|Constable's 'Beaching a Boat, Brighton' (1824) will be returned to |
its heirs on the recommendation of the UK's Spoliation Advisory Panel
The heirs of Baron Hatvany filed a claim with Britain's eight-member Spoliation Advisory Panel — a panel created by the British government to mediate looting claims on art works in public institutions in 2013—after someone recognized the Constable painting as having been looted whilst visiting the Tate's London collection in 2012.
In May 2014, at the urging of the SAP, the Tate formally authorized the painting's return to three of Hatvany’s heirs — descendants who live in Paris and Switzerland. Then, alarmingly, the museum reversed course one week later after officials from the Hungarian Museum of Fine Arts produced an apparent 1946 export license for the painting.
SAP met again in September 2015 to reexamine the original facts in the case, along with the added Hungarian Museum documentation, and in a lengthy 81-page report again concluded that “No link has been established between Baron Hatvany and the two persons named as applying for the export license.” SAP then once again urged the return of the painting to the Baron’s heirs.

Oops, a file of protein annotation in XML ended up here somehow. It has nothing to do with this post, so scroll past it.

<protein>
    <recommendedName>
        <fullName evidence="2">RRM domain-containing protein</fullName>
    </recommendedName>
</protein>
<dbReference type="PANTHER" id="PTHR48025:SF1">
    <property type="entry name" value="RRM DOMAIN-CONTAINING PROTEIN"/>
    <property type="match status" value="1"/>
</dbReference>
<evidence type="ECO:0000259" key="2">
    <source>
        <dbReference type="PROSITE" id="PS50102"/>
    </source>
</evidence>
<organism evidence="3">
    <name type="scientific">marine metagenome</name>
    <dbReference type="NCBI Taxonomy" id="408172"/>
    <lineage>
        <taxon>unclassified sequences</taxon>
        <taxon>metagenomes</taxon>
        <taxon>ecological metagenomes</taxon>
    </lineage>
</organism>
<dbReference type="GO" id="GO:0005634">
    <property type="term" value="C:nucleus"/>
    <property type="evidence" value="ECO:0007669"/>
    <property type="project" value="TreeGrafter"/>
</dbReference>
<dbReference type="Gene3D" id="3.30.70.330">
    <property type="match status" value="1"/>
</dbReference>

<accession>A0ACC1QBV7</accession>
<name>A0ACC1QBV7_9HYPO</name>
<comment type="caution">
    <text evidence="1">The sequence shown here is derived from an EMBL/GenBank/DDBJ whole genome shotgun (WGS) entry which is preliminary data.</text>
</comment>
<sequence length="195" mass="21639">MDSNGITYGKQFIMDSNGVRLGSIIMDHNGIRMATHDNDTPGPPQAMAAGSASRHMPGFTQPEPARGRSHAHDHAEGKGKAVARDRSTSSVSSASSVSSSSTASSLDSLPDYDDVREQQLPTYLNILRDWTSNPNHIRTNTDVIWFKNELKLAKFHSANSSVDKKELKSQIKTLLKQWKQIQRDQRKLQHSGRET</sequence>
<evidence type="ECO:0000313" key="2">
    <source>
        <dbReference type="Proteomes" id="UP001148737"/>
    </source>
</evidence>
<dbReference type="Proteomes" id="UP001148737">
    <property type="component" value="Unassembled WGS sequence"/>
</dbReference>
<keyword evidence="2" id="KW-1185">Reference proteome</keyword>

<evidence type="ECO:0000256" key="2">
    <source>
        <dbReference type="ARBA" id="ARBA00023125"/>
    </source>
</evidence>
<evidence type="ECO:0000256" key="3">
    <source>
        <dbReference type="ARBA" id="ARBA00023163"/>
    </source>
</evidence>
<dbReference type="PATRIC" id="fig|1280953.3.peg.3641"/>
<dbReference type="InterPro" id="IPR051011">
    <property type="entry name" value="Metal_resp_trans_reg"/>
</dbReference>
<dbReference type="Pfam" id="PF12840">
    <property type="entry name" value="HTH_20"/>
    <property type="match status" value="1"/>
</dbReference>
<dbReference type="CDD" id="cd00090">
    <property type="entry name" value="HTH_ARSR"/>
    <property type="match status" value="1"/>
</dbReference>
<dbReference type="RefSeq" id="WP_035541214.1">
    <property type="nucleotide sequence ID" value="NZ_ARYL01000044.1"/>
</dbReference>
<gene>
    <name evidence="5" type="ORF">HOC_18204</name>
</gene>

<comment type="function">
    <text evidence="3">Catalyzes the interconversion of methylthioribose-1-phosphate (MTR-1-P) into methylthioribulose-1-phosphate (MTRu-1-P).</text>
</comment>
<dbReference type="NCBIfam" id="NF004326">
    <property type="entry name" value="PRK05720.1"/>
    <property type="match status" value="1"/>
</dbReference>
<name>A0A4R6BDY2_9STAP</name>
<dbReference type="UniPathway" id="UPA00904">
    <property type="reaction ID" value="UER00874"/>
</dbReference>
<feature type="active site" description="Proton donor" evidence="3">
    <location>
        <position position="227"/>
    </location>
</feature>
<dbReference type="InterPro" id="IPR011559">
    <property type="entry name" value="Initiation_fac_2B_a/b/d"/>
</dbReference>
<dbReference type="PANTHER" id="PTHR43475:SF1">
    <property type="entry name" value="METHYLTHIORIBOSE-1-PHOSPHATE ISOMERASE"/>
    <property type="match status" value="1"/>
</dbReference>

Agnes Peresztegi, a lawyer who works for the nonprofit Commission for Art Recovery and represents the three Hatvany heirs, has said that the case illustrated the need for museums to conduct better due diligence when checking the provenance of paintings. “Research,” she stated, must “conform to a higher standard and there is a need for more transparency.”
As is unfortunately often the case when World War II restitutions are eventually made, the Hatvany heirs have decided to put the Constable painting up for sale. The heirs of WWII looted art are often numerous or often, not necessarily wealthy. Sometimes the only practical solution for dividing the value of inherited artworks is to witness its sale.
Baron Ferenc Hatvany’s Constable painting, Beaching a Boat, Brighton will go on the auction block at Christies in London on December 8th. It is expected to sell for between GBS £500,000 and GBA £800,000.
By: Summer Clowers